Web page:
Up Next

Commentary

O.J. Simpson is going free. If only he would go away

A diminished Juice brings back all the stains that can’t be scrubbed clean

After O.J. Simpson’s hearing before the Nevada Board of Parole Thursday, these were the options: He could go back to jail or he could go free.

Now that he has been granted parole, making him eligible for release in October, what we really need is for Simpson to go away.

Simpson, 70, is serving a nine- to 33-year sentence for a botched 2007 armed robbery to recover sports memorabilia from a Las Vegas hotel room. For many Americans, who believe he got away with murder in the 1995 “trial of the century,” where Simpson was acquitted of killing ex-wife, Nicole Brown Simpson, and her friend Ron Goldman, it was a proxy sentence. A little cold, off-camera respite from the contradictions of race, class and celebrity that the Simpson ordeal exposed and the convulsions it caused.

I was a new reporter during Simpson’s first trial, one of dozens who fanned out across Washington, D.C., to get reaction after the verdict was read. I talked to one high school football player who said, “Now O.J. needs to stay black, for real,” and advised him not to “mess with no more white people.” None of that happened.

The spectacle of the Simpson murder trial faded, but for more than a decade, O.J. kept showing up. He gave interviews, showed off new girlfriends, tried to climb back into the grace of his Hall of Fame life. He struggled to reclaim that beloved pitchman swagger and the lifetime of cheers, forever disbelieving he had lost all that good white American love he’d been on the receiving end of since his days as a standout running back at USC. He thought he could stand in the middle of Fifth Avenue and shoot somebody and not lose voters. But prison time took him out of circulation, and granted the rest of us a reprieve from grappling with whatever it was we were sure he stood for, or just from arguing with older relatives at the family barbecue who all wanted to share their theory of the case.

Watching the parole board hearing brought back a sampling of the attendant Simpson drama: the cast of courtroom characters, the endless cable analysis, but most of all, Simpson himself. He is a man much diminished, which makes him more painful to watch than I remember.

He has represented all these plate tectonics in the world: excess, hyperbole, sensationalism, lurid headlines. Murder and domestic violence. He’s a reminder of the sanction of poverty and the triumph of celebrity. He’s the subject of TV series and award-winning documentaries and even so, it appears there is more to unpack and I don’t want to. We’ve already been waterboarded by all of that.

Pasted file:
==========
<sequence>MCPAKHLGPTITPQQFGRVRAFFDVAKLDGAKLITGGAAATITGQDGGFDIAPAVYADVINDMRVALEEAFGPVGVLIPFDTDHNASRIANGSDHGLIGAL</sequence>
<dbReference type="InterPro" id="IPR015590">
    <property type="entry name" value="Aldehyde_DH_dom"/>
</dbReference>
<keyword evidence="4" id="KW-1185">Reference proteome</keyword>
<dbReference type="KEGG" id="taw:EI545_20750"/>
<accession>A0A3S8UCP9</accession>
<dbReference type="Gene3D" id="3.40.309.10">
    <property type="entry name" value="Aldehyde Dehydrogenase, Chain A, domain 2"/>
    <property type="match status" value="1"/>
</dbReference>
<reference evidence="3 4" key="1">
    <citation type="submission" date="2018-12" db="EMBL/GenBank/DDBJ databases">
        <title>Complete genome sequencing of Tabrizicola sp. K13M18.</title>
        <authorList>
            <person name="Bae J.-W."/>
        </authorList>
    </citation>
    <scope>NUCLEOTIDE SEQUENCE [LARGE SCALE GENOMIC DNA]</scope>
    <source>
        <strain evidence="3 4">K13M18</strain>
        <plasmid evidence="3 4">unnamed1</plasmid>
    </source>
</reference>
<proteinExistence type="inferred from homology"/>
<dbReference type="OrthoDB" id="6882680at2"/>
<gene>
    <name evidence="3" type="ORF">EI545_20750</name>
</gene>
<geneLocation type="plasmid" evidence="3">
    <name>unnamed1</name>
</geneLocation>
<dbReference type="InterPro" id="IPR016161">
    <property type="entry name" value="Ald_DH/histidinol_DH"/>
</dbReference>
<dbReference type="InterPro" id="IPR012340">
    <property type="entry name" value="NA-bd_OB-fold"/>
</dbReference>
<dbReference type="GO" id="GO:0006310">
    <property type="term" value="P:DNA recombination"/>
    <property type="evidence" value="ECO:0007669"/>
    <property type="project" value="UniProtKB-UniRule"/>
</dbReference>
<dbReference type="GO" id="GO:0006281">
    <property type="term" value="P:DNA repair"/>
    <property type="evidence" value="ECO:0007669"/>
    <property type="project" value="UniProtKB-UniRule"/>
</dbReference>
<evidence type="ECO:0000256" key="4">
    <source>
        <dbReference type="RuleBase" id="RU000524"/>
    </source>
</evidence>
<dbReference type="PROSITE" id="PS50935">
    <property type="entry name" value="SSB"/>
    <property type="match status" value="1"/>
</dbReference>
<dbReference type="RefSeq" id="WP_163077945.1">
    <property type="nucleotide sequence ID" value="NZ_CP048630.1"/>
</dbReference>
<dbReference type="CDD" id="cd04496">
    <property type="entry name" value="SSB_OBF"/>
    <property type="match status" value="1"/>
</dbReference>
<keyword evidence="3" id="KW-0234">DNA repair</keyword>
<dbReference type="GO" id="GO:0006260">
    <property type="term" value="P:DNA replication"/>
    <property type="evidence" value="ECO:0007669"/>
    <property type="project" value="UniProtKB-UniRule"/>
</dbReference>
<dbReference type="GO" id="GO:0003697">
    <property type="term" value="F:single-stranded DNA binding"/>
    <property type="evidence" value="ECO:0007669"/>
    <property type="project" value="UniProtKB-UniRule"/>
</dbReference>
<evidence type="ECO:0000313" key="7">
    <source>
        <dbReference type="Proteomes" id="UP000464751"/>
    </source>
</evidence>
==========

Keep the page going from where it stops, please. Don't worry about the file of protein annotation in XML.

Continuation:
This was Simpson in micro. I looked at this old man who was still trying to conjure some of his old charm, but kept catching himself, realizing he doesn’t have the same currency, the same “Here comes the Juice!” ways. But he was using what he had left to make itty-bitty points that are important to his life but don’t stand for anything else — his classes in computer application to communicate with his grown kids, and shortcomings around regularly attending church services. He used to be this icon, running through airports in a white America that would never want to shoot him, and now he was partially relitigating his case at a parole hearing, talking about a gun he didn’t see but felt bad about anyway.

Simpson says he’s been a model prisoner and that a class about alternatives to violence has helped him, but mostly, he’s “lived a conflict-free life.” And we think about the photos of his second wife from his first trial, from when she was alive, and just beaten up, and we need him to stop talking now.

Arnelle Simpson, the oldest of Simpson’s four children, spoke on his behalf. “No one knows how much we’ve been through, this ordeal in the last nine years,” she said. She teared up and paused. “He’s my best friend and my rock.”

Simpson’s friend Bruce Fromong, a victim of the Las Vegas robbery who’s since reconciled with Simpson, spoke on Simpson’s behalf as well. “We all make mistakes,” he said, “and O.J. has made his.” Simpson was just trying to retrieve his personal effects, family photos, including pictures of his wife, Fromong said. “His first wife,” he hurriedly corrected, and we want him to stop talking as well. It’s a sad life and here’s this broken family and we want it all to disappear, because the only thing O.J. leaves us with is our wincing.

In the end, Simpson’s release came down to a parole procedural — an adding and subtracting of small factors that made him eligible to be released. Then we were left with analysis and replays. Simpson expressions on loop.

Simpson walked out of the hearing, and soon will walk into the wider world, but we’re still stuck in his spectacle. It’s spectacle we return to because it’s without resolution. A spectacle of racism, violence, wealth and uneven justice — all our founding stains. Simpson gets us scrubbing at the edges. But the stains remain, even if, magically, mercifully, we could make Simpson somehow disappear.

Lonnae O’Neal is a senior writer at The Undefeated. She’s an author, a former columnist, has a rack of kids and she writes bird by bird.